Here’s a simple command for PowerShell or command prompt that you can use –
- Right-click on the start menu/press the Windows key + X
- Select Windows PowerShell or Windows Terminal (for Windows 11) function
- Type the below-given commands one by one and hit enter after each one:
- netsh winsock reset
- netsh int ip reset
After you’re done with everything, refresh the website and see if it works.
3. Changing DNS server
The other reason might be you’re experiencing some trouble with your trusty DNS server. You see, DNS records are constantly changing and updating. But unfortunately, some DNS servers can be a bit sluggish when it comes to keeping up with the times.
So, in this case, we change the DNS by following the steps listed below.
Windows 11 –
- Right-click on the start menu icon, or you can press Window+X
- Open network connections
- Click on Ethernet Settings
- Scroll down and click the Edit option in front of the DNS Server Assignment
- Modify the settings to Manual and enable IPv4
- In the preferred DNS tab, write 18.104.22.168, and in Alternate DNS, 22.214.171.124
Windows 10 –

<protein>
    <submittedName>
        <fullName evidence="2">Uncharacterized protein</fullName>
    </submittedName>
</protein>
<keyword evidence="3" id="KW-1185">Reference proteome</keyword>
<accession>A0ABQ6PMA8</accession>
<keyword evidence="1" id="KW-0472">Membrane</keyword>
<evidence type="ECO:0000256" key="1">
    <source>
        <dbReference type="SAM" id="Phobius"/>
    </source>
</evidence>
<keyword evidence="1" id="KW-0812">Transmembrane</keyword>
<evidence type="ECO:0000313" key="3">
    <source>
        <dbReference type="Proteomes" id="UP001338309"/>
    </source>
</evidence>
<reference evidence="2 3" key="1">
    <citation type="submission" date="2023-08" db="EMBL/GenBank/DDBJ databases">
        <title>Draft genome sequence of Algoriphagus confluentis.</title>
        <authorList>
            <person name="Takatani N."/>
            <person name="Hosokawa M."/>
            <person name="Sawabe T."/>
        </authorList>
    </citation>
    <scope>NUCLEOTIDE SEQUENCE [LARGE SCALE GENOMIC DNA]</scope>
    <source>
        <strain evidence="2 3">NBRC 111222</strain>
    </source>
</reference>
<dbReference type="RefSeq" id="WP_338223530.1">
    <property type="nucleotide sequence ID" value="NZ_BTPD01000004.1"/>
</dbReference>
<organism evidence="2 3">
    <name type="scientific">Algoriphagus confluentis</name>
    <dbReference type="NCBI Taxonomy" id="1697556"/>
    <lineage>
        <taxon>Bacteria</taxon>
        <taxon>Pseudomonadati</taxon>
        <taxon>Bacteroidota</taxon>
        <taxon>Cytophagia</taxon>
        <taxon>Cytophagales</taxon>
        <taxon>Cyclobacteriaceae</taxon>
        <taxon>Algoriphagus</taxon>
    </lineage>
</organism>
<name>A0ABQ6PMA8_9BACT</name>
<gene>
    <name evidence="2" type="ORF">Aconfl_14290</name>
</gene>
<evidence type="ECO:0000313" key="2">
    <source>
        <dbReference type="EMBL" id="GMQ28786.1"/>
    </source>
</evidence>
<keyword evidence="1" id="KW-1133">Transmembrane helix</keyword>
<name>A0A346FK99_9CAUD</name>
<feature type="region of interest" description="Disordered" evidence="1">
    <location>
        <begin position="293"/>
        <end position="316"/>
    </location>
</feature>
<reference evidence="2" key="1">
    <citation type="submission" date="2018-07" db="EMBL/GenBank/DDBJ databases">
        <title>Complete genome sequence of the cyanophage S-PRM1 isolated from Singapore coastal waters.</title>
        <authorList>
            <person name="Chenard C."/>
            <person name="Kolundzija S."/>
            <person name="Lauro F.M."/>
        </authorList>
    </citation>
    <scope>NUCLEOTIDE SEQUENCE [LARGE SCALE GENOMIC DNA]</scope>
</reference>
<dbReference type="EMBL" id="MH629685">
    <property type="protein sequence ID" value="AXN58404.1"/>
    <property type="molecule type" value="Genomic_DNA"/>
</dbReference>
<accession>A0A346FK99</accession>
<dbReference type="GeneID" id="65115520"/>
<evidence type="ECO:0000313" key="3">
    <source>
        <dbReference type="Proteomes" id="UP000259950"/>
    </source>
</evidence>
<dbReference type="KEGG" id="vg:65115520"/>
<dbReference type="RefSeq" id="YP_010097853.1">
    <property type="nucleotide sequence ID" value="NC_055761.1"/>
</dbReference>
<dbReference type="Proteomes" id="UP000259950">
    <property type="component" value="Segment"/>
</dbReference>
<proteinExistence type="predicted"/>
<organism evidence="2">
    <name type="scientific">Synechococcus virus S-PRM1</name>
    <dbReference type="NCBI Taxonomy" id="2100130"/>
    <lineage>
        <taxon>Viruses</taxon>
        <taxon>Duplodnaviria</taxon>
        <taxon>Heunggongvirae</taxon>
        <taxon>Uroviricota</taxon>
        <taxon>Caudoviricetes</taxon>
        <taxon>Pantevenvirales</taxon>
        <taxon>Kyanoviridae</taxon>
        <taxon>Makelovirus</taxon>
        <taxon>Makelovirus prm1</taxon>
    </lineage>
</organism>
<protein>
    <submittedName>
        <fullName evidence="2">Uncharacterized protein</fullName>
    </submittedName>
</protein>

- Right-click on the start menu
- Choose the Network Connections option
- Go to Change Adapter Options
- Open Wireless Network Adapter and then click on Properties
- Click Internet Protocol version 4 (TCP/IPv4)
- Click on “Use the following DNS servers addresses”
- For the preferred DNS server, add 126.96.36.199, and for alternate, 188.8.131.52
- Click on the Ok button
After doing this, refresh the page and check if the DN Probe Finished Bad Config error is gone.
4. Disable Chrome Extensions (for Chrome Only)
Did you know that some of the extensions you’ve installed in Chrome could be the culprits behind those pesky DNS-related issues? Yep, it’s true! Certain extensions like ad blockers can interfere with your browser’s connection to websites by blocking or modifying requests, leading to errors such as dns_probe_finished_bad_config.
To troubleshoot the issue, you can temporarily disable these extensions and see if that solves the issue. Here’s how: